Emergency Medicine

Clinical Trials

Clinical Research Graphic

Emergency Care Research Clinical Trials

The OHSU Center for Policy and Research in Emergency Medicine participates in, and has participated in, a number of clinical trial networks and conducted many clinical research studies.  A clinical trial is a study conducted during the course of medical care.  In both pre-hospital emergencies and emergency departments, we research many different kinds of medical conditions affecting people of all ages (infants, children, and adults), such as seizures, brain injuries, heart conditions, breathing issues, blood disorders, fevers, fainting, mental health issues and cardiac arrests.

Studies can involve surveys where we ask patients questions about their emergency medical issue, interventions where a study drug, study device, or additional medical procedure is conducted; or observational data may be collected about the visit and outcome of the visit(s). 

In most studies, research staff will come discuss study participation with the patient being included in the study. In some emergencies, it is critical for emergency care providers to act quickly, and there is not time to talk to the patient, or the patient is not able to make decisions (for example when a person is unconscious).  In studies where it is critical to intervene right away, we work under a set of rules known as "Exception From Informed Consent" (EFIC). In these cases the intervention is performed before the research team talks to the patient or their family.  To learn more about EFIC research please click here

Links to some of our current projects and networks are available on the left. Information on past studies and networks are available below. 

Resuscitation Outcomes Consortium

What Is ROC?

The Resuscitation Outcomes Consortium (ROC) was created to learn which treatments work when people have a cardiac arrest or severe injury. The ROC consisted of ten sites and a coordinating center. The ROC investigators worked with Emergency Medical Services (EMS) systems and local hospitals at each site to do these studies. Treatments studied included promising resuscitation drugs, tools, and techniques.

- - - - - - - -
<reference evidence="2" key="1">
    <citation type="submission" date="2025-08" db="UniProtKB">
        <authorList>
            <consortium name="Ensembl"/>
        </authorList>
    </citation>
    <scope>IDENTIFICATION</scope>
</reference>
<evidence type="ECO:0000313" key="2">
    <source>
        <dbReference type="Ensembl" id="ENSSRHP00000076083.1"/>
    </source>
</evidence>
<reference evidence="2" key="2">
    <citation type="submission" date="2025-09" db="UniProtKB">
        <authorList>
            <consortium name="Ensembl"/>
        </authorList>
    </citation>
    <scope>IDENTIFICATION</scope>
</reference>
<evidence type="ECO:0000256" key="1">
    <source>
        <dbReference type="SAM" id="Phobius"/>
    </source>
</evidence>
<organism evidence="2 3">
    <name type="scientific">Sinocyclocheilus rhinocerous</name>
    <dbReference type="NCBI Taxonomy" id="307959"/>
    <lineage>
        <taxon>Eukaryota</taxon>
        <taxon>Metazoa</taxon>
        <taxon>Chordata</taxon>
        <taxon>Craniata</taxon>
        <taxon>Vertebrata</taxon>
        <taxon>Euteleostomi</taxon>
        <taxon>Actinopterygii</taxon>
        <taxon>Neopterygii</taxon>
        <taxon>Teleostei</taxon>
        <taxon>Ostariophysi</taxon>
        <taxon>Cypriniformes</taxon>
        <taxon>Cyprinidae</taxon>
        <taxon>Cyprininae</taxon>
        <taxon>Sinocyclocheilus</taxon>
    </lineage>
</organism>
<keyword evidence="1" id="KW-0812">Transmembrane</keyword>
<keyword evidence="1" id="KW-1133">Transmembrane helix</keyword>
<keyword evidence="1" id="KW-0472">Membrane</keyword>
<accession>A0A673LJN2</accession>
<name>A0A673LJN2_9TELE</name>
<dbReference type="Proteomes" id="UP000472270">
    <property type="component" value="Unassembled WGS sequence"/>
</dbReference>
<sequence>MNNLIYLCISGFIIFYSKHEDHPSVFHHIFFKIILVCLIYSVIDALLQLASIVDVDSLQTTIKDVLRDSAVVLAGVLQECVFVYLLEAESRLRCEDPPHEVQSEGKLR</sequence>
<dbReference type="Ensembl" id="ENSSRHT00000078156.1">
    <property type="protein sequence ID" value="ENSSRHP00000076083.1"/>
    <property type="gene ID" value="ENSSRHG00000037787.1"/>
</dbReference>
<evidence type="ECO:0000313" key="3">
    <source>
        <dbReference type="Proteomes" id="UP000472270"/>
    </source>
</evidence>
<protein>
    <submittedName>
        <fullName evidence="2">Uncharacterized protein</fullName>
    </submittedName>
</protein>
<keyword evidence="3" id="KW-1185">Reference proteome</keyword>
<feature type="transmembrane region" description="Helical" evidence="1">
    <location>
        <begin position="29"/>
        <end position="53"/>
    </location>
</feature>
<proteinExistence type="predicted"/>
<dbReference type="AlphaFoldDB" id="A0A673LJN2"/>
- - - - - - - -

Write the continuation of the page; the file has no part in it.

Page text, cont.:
The ROC Investigators conducted studies in which people who qualify receive either the currently accepted treatment or a new treatment assigned by chance (that is, in a manner like a coin toss). The trials are designed to test promising new treatments so that EMS providers can use those treatments most likely to benefit the public. OHSU participated in this network from it's inception in 2004 until it's final trial concluded in 2019.  


The Neurological Emergencies Treatment Trials (NETT) Network was an NIH-funded network dedicated to neurologic emergency care research studies.  NETT was funded from 2012-2018, however a few NETT trials had ongoing research activity after the official end date.  The final active study, ESETT concluded in March of 2020.

The NETT was made up of 17 "Hub" institutions nationwide, each having at least three "Spoke" hospitals. The NETT Network was an interdisciplinary, including, but not limited to, emergency physicians, neurologists, and neurosurgeons. 

OHSU was a primary hub site for NETT. As a hub site, OHSU coordinated study participation at multiple local and regional sites and participated in all NETT research trials.  These trials study many different kinds of neurologic issues, such as traumatic brain injury, stroke, or seizure.

Dr. Craig Warden, Department of Emergency Medicine, was the Principal Investigator (PI) of the OHSU hub network from 2012-2019.  Dr. Mohamud Daya was the PI from 2019-2020.  Jennifer Cook was the hub project manager.